Title: The Secret Garden
Author: Frances Hodgson Burnett
Summary: Though Frances Hodgson Burnett wrote more than forty books, none remains so popular as her miraculous and magical masterpiece. The Secret Garden. Has any story ever dared to begin by calling its heroine “the most disagreeable-looking child ever seen” and, just a few sentences later, “as tyrannical and selfish a little pig as ever lived”? Mary Lennox is the “little pig,” sent to Misselthwaite Manor, on the Yorkshire moors, to live with her uncle after her parents die of cholera. There she discovers her sickly cousin Colin, who is equally obnoxious and imperious. Both love no one because they have never been loved. They are the book’s spiritual secret gardens, needing only the right kind of care to bloom into lovely children.
Mary also discovers a literal secret garden, hidden behind a locked gate on her uncle’s estate and neglected for the ten years since Colin’s birth and his mother’s death. Together with a local child named Dickon, Mary and Colin transform the garden into a paradise bursting with life and color. Through their newfound mutual love of nature, they nurture each other, until they are brought back to health and happiness.
Belle Rating: B-
Bookworm Rating: B+
Overall Rating: B
Target Audience: Children/Young Adult
*Minor Spoilers Below*
D – This is a pretty good classic. Not very adventurous or wildly exciting, but it may just pull your heart strings.
L – It’s a bit obvious that the intended audience for this book is older children. The language isn’t very difficult and the story is pretty simple and is obviously meant to teach a lesson.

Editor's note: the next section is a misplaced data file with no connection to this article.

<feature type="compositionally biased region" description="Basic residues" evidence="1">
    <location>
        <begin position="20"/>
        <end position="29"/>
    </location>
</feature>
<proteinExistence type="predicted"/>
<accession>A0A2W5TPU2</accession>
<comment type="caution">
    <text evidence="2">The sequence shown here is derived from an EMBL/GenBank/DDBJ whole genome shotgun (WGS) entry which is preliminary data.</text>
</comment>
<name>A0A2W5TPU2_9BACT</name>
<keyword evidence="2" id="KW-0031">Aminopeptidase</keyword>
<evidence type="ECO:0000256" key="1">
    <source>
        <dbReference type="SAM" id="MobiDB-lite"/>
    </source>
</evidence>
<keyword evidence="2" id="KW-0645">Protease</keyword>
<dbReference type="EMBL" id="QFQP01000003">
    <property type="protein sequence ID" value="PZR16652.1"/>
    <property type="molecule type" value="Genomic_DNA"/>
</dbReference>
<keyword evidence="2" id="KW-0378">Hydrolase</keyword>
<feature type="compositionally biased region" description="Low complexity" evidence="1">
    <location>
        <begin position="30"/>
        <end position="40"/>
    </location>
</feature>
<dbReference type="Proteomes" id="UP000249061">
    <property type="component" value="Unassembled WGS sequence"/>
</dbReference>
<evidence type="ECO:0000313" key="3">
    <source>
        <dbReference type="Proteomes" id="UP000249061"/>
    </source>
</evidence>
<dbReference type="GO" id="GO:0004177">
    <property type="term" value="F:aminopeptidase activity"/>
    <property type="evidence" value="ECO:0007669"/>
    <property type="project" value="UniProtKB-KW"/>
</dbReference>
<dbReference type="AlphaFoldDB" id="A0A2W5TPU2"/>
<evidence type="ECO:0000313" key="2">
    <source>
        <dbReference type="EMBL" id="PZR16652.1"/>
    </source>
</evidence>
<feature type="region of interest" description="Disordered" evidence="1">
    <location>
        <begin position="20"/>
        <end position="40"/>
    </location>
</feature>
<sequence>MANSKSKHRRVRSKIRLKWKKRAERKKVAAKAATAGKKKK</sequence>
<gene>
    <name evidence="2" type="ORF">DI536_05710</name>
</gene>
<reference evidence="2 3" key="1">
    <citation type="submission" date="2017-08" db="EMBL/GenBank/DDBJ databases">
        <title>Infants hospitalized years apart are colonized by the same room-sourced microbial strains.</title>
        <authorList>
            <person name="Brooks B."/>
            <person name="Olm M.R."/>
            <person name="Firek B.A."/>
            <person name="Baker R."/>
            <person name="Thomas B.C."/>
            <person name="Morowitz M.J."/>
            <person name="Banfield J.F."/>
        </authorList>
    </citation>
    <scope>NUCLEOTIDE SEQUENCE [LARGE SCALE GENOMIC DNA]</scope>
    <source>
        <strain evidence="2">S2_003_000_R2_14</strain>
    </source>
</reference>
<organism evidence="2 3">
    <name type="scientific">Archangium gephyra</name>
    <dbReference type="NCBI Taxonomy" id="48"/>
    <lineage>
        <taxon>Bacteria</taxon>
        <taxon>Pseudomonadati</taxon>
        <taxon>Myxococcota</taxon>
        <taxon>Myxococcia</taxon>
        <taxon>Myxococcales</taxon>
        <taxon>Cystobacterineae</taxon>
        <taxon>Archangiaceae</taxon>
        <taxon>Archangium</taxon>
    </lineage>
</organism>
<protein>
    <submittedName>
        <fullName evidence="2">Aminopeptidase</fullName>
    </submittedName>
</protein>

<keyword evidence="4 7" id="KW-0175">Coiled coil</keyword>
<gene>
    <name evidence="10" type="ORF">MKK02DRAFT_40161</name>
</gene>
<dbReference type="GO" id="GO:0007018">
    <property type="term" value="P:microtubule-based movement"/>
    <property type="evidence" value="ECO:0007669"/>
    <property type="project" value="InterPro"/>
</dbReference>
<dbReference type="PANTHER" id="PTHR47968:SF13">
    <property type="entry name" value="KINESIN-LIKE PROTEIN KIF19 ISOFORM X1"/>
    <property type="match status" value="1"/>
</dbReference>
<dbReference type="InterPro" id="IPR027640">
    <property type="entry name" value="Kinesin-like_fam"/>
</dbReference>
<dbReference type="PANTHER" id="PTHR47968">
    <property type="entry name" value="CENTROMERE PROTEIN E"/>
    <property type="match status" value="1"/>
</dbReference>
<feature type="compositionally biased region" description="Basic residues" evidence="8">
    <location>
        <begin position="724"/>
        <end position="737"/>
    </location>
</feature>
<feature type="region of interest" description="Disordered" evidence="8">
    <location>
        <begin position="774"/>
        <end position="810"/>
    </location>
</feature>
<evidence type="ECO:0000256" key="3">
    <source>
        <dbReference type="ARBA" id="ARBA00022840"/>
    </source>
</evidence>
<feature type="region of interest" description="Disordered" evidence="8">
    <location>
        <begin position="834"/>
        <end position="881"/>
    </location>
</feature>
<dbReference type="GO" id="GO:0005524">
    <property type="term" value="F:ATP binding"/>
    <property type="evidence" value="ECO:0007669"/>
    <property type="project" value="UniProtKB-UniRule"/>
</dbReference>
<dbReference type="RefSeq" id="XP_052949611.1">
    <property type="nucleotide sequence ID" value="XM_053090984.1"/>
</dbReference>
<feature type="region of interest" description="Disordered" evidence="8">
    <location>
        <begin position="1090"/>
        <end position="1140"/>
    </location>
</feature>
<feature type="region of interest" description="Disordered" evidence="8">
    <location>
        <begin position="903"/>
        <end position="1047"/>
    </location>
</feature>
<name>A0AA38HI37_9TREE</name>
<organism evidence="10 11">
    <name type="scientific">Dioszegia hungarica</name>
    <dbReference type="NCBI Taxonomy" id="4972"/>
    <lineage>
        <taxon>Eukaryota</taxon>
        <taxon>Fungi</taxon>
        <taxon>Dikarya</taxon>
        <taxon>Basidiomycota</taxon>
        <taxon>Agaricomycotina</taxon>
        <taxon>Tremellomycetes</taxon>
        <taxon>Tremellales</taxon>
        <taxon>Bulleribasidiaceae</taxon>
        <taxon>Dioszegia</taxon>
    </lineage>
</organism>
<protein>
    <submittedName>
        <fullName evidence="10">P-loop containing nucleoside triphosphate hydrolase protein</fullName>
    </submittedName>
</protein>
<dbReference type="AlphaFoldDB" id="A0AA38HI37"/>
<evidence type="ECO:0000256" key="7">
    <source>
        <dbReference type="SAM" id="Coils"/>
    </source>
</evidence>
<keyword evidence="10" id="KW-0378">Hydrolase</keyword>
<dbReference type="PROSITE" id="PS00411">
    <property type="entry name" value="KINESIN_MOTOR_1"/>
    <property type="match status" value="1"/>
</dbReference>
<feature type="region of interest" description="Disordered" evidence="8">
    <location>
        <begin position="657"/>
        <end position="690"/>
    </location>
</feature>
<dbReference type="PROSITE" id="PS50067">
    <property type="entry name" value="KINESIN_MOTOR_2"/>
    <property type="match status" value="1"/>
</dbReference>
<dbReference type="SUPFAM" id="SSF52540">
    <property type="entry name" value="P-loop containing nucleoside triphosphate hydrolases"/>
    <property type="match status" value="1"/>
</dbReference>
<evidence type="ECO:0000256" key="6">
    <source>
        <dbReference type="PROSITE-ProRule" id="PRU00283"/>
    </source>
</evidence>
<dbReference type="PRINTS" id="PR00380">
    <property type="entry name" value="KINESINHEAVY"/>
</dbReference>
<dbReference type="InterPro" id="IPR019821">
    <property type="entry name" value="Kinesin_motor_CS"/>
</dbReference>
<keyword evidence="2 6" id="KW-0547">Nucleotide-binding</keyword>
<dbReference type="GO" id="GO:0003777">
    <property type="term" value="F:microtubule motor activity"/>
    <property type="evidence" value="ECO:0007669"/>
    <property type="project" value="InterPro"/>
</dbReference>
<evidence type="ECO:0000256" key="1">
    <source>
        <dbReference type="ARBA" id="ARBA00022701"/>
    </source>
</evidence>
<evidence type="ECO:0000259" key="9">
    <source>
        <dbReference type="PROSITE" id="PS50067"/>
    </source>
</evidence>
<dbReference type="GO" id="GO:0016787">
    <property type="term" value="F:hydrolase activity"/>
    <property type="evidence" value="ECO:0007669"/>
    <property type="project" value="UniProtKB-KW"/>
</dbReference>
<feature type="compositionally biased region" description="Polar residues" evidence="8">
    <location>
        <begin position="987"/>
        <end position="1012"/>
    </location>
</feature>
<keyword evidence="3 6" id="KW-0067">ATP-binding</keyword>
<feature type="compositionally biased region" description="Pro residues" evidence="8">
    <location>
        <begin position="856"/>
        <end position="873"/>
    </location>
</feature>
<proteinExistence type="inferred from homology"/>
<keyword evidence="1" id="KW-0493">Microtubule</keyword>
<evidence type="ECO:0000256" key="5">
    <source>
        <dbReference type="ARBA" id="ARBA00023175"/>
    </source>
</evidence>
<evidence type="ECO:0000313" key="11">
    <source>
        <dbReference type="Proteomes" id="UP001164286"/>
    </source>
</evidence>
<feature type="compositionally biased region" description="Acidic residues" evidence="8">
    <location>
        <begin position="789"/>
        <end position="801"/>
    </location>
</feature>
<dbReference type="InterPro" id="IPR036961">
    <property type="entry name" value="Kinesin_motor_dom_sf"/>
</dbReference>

D – Yes, definitely meant to spark some ideas in a child’s mind as to what they should be doing…like go outside!! And don’t be such a turd!!
L – And maybe a tiny bit about not letting grief overcome you and opening yourself up to new experiences….
D – Yea, yea, yea…
L – The story introduces us to our main character, Mary, by letting us know that she lived in India and had neglectful parents. Who died of cholera. So now she has to go live with her grumpy (probably neglectful) Uncle in England.
D – You don’t get to meet that cheery fellow for a while!
L – See. Neglectful. Why are the adults all grumpy recluses in these stories?
D – Hey, hey give Dickson’s mom some credit here. She is a lovely lady and every child on Earth would want her for a mother. (but you also don’t get to meet her til the very end of the book…)
L – She’s the supportive “poor” person character. All these books have those too. They don’t count.
D – Ugh…fine…wait, what about the maid?? Martha is very nice. And is the first to put snobby, little Mary in her place. Well, I really should say, helps open her eyes to her own snobbiness.
L – You mean the other supportive “poor” person? Who is closer the the heroine’s age and therefore fills the requirement of “friend”, until the real friend shows up?
D – Yes! That one! Give Martha some credit, though, she does introduce the idea of the secret garden which makes pitiful looking Mary go outside for a change.